Great Walks spent a week on NZ's famed Queen Charlotte Track.
The four-day walk started with a steep ascent from Shio cove into a thick forest of broad-leafed flora like rimu, kahikatea and kohekohe. My guie Glen's knowledge of the local trees and plants was excellent.
Forty-five minutes into the hike we reached our first lookout with a great view of Motuara Island, a bird sanctuary we visited before the walk. This predator-free island is home to many rare birds like the Okarito brown kiwi.
From the lookout the track headed up a saddle offering more great views, this time down to Resolution Bay (named after one of Captain Cooks' two ships he sailed the Pacific in). From the saddle there was a pleasant walk down to the bay before heading up to another saddle between Resolution Bay and our final destination, Endeavour Inlet (named after Cook's other ship).
The wide winding trail passed a cluster of holiday homes (or 'baches' in Kiwi) and you could see families have been coming to Marlborough Sounds for a long time. But it's not like there were huge resorts here. Just small pleasant baches and the odd quiet retreat like Furneaux Lodge, our first night's accommodation.
Walk and talk
The next day's walk was a fairly easy 12km trail, so there was no need to rush. I like days like this as there's time to get to know your fellow walkers and particularly your guide.
Glen used to work as an instructor for Outward Bound NZ, an organisation teaching people outdoor skills so they can realise their potential. It's been good at empowering troubled youth. After 12 years Glen wanted a change so he became a kayak guide in the Marlborough Sounds.
We wandered through open forest, pretty inlets and grassy corridors on private land. Like the first day the air was bursting with the whistles, chirps and clicks from crickets, cicadas and a host of birds. At times it was almost overwhelming but then it just became part of the experience.
Our day's walk ended at the pretty Camp Bay where our accommodation Punga Cove awaited. The rooms were excellent as was the food. Lamb rack anyone?
There's always one day in a walk that is the long hauler, where you put your head down, dig in your toes and get on with it. That was today. The walk from Camp Bay to Torea Bay – where we would catch the boat to our lodge – was a good 22km.
From Camp Bay the track climbed steeply until we reached Kenepura Saddle. From then on the track followed the undulating ridgeline and we were constantly climbing and ascending. The day was hot and dry. And although we were loving the weather the locals were praying for rain as there hadn't been much lately.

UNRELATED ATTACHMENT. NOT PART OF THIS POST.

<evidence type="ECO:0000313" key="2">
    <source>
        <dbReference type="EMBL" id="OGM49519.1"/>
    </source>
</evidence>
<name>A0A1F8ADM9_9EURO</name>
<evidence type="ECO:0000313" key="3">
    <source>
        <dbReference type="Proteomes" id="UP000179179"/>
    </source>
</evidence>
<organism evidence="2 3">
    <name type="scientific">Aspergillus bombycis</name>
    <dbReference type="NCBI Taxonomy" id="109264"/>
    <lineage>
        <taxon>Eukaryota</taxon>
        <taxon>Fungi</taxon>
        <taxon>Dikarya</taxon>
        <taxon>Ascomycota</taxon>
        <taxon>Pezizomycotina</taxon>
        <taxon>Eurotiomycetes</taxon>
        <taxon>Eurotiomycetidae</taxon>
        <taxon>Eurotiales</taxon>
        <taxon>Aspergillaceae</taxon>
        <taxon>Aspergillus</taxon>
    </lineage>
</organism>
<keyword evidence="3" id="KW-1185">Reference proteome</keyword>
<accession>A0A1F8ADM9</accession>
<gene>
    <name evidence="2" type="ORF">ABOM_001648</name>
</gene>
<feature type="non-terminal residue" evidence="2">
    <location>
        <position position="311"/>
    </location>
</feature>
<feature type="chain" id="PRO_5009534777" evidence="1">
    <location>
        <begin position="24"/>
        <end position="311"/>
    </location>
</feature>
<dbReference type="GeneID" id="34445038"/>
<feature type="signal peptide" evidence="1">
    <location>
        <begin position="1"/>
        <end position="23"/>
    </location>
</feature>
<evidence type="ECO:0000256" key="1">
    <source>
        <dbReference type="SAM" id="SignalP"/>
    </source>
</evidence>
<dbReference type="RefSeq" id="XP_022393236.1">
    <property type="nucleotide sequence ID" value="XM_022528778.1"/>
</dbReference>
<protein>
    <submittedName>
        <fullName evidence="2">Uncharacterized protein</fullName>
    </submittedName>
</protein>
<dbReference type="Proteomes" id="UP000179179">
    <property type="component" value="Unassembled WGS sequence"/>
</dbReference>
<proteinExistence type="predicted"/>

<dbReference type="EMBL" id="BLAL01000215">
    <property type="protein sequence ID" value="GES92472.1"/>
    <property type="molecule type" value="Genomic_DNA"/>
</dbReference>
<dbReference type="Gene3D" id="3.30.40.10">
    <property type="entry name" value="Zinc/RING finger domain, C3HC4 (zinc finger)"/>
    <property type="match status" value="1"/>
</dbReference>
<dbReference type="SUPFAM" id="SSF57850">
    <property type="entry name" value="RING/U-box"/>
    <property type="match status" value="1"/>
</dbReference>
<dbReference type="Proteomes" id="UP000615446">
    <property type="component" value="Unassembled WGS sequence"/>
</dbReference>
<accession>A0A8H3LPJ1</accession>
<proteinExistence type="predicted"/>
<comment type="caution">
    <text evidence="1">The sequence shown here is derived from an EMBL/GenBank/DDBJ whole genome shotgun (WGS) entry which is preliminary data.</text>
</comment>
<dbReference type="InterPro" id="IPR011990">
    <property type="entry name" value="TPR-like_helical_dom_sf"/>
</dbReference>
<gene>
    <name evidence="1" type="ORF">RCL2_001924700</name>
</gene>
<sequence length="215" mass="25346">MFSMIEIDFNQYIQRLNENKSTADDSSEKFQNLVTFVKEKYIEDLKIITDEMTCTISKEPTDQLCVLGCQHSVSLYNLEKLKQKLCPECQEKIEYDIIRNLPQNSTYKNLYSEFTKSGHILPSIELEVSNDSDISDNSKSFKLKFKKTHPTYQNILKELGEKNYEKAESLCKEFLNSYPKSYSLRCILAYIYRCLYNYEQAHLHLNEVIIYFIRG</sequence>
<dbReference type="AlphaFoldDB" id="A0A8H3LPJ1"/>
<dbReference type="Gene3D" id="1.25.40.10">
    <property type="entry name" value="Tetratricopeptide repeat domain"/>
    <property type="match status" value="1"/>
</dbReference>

One great view was from a side trip to Eatwells Lookout. A very steep track lead to a top viewing spot where you could see Queen Charlotte Sound on one side of the ridge and Kenepuru Sound on the other.
So what exactly is a sound? A sound is a sea or ocean inlet larger than a bay, deeper than a bight, and wider than a fiord. By the way Milford Sound is a glacial fiord not a sound.
Six hours into the walk we had a break at Black Rock campsite, one of the DOC camping areas. Like all the public campsites this one was basic but well kept and featured a rainwater tank and dining hut.
The trail continued to ascend and descend until we found ourselves on a public road once a track used by Maori to haul their waka (canoes) from one sound to another, saving themselves a considerable sea journey. We ended the day with a boat ride to Lochmara Bay where we spent our last night at the colourful Lochmara Lodge. After dumping my pack I took a swim in the cool bay to wash off eight hour's worth of dust. Then dinner was served. Craft beers and steak medium-rare anyone?
Our final day was another long walk that started with a hike up a private track from Lochmara Lodge back onto the Queen Charlotte. Our destination was Anikawa where a water taxi would take us back to Picton. It was another hot day but much of the trail was under forest canopy making the walk more comfortable than yesterday. Everyone was in high spirits and the morning flew as we happily chatted and stopped for photo opportunities.
Glenn continued to point out interesting flora including native lancewood, a long skinny tree with narrow spiky leaves. As the tree grows higher, the leaves' spikes are replaced with flowers. One theory about this curious change is the young plant had to protect itself against hungry moa in prehistoric times. Once above moa height it turned into a regular blossoming tree.
Lunch was next to a flowing creek in cool rainforest and after the break the trail flattened out making the last few kays a breeze. Reaching Anikawa we all congratulated each other on a stellar effort. Everyone had a different highlight on the Queen Charlotte Track, some loved the views, some loved the food and wine, while others loved just getting away from it all.
“I remember a very wealthy client told me the highlight from his walk on the Queen Charlotte Track was simply feeling the morning rain on his face,” Glen told me as we waited for the boat. “This was a man who had more money than you could poke a stick at, he had holiday houses all over New Zealand but he found pleasure in such a simple act of nature.”
For more info on the Queen Charlotte Track guided walk click here.
Words and photos_Brent McKean